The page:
[Tut, tut — Eddie, you are getting carried away. The key thing here is non-violence. The movement must be non-violent or, I guarantee you, it will not succeed. But a lot of people of my generation, and older, still don't get it. The other day, for example, Mike Davis had an essay at Truthout, "Ten Immodest Commandments," which supposedly helps impart wisdom from the 1960s to today's activists. Now, Mike is one of the smarter of the old lefties (you may remember, I've interviewed him), a brilliant writer, and so forth. But in his essay, among other silliness, he laments having a Martin Luther King Day instead of a "Civil Rights Day." Well, the reason we have a Martin Luther King Day can be summed up in one word: non-violence. If Mike thought about it some more he probably would get it... But if he doesn't get it you can be sure that a whole lot of the older generation don't get it either, and a whole lot of the current generation also. Sure, it's kind of cool and all not to have a leader, but I fail to see how the movement can stick strictly to a non-violent strategy without one. g.]


Interesting aspects.

Some comments of mine:

Milgram/Zimbardo apply to closed systems. So the 'system' has to devolve into some semi-closed structure like lets say the American south of the 1950s, like "In the Heat of the Night", or the SS/SA in Nazi-Germany. This seems to be not yet the case in the current US, but it rapidly seems to devolve.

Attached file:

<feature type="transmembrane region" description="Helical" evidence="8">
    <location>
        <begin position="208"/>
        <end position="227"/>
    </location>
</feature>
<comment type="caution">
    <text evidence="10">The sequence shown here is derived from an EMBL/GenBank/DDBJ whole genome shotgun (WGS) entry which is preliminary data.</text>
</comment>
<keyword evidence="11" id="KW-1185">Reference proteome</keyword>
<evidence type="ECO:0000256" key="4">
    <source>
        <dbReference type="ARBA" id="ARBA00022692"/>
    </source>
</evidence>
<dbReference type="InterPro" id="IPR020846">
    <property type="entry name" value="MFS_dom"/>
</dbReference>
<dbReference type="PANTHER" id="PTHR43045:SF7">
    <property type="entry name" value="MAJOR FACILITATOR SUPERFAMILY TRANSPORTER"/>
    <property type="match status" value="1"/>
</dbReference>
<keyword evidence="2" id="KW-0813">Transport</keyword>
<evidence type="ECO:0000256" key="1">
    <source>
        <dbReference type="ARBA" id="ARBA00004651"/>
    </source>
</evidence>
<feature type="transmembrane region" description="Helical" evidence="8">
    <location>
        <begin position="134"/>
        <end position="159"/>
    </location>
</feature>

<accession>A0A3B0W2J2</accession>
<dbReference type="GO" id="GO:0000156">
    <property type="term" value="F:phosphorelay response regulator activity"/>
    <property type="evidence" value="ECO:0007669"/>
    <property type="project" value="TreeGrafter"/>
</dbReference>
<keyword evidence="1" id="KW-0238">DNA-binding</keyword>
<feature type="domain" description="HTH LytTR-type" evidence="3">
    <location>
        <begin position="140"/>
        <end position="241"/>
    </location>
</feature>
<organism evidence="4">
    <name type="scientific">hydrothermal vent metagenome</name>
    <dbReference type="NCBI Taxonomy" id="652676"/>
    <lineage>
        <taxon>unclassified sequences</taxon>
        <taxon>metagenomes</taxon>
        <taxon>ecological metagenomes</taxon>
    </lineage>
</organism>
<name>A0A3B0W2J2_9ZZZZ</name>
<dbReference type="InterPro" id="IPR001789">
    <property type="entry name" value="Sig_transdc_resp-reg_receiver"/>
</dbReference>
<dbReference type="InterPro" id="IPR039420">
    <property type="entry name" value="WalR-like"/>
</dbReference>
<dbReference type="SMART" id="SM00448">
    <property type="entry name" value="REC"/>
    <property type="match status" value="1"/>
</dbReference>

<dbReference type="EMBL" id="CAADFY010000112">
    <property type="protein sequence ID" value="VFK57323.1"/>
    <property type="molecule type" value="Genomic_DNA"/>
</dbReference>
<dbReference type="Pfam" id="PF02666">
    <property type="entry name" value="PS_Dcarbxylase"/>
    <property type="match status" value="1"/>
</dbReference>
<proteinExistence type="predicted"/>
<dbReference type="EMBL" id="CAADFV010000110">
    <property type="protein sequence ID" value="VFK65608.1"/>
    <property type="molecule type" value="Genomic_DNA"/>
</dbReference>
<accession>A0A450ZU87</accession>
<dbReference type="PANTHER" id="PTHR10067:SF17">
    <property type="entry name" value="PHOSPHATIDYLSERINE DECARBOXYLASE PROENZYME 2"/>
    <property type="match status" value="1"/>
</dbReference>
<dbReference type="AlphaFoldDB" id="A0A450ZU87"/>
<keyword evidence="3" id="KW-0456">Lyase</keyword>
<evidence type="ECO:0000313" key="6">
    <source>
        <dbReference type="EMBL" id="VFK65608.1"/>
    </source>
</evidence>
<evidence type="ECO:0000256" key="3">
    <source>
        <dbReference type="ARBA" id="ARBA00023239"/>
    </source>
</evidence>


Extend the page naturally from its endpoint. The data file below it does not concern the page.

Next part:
There is a worrying tendency, like Glenn Greenwald showed in his recent essay 'The roots of the UC-Davis pepper-spraying'.

As to Jonathan's argument, I would see this as improbable, that the movement could be corrupted from the top.

Why?

There are lots of decent people on the other side, like Chris Hedges, David De Graw, Michael Hudson, Bill Black, to name a few. Their bullshit detectors are well adjusted. The intellectual firepower, so to say, is quite impressive.

Question is: Would the community listen, and where is the borderline, when aggression hits a limit, say ten deaths in one protest.

Then the blame-game starts. CONSIDER THIS A 'GAME', BECAUSE THE 'OTHER SIDE' WILL PLAY IT LIKE A GAME!

In the US it seems, that some ritual plays out, which is, checking out, where the limits of the opponents are. Sort of a prelude to a possible battle. One side pointing to the constitution, the other trying to keep the impression, but promoting a fascist agenda in disguise.

As Hitler said w.r.t. Poland: 'Since 5:45 we are fighting back'.

Fake aggression. An easy one.

The arsenal of the PTB still is vast. Far from exhausted.

Talk about agents provocateurs and other paid shills. So the 1% still have 70% or so of all the trumps.

This to me is the most important aspect: Know the strength of Your cards.

The one side, sorry to say, has to count its blood and intellectual firepower plus integrity as a 'currency', the other side its money-power and its corruptible shills, which money can buy. Congress down to the foot soldiers, who have to keep their face in their family and neighborhoods.

EJK, good comment.

Interesting times indeed.

And: George: Keep up the good work!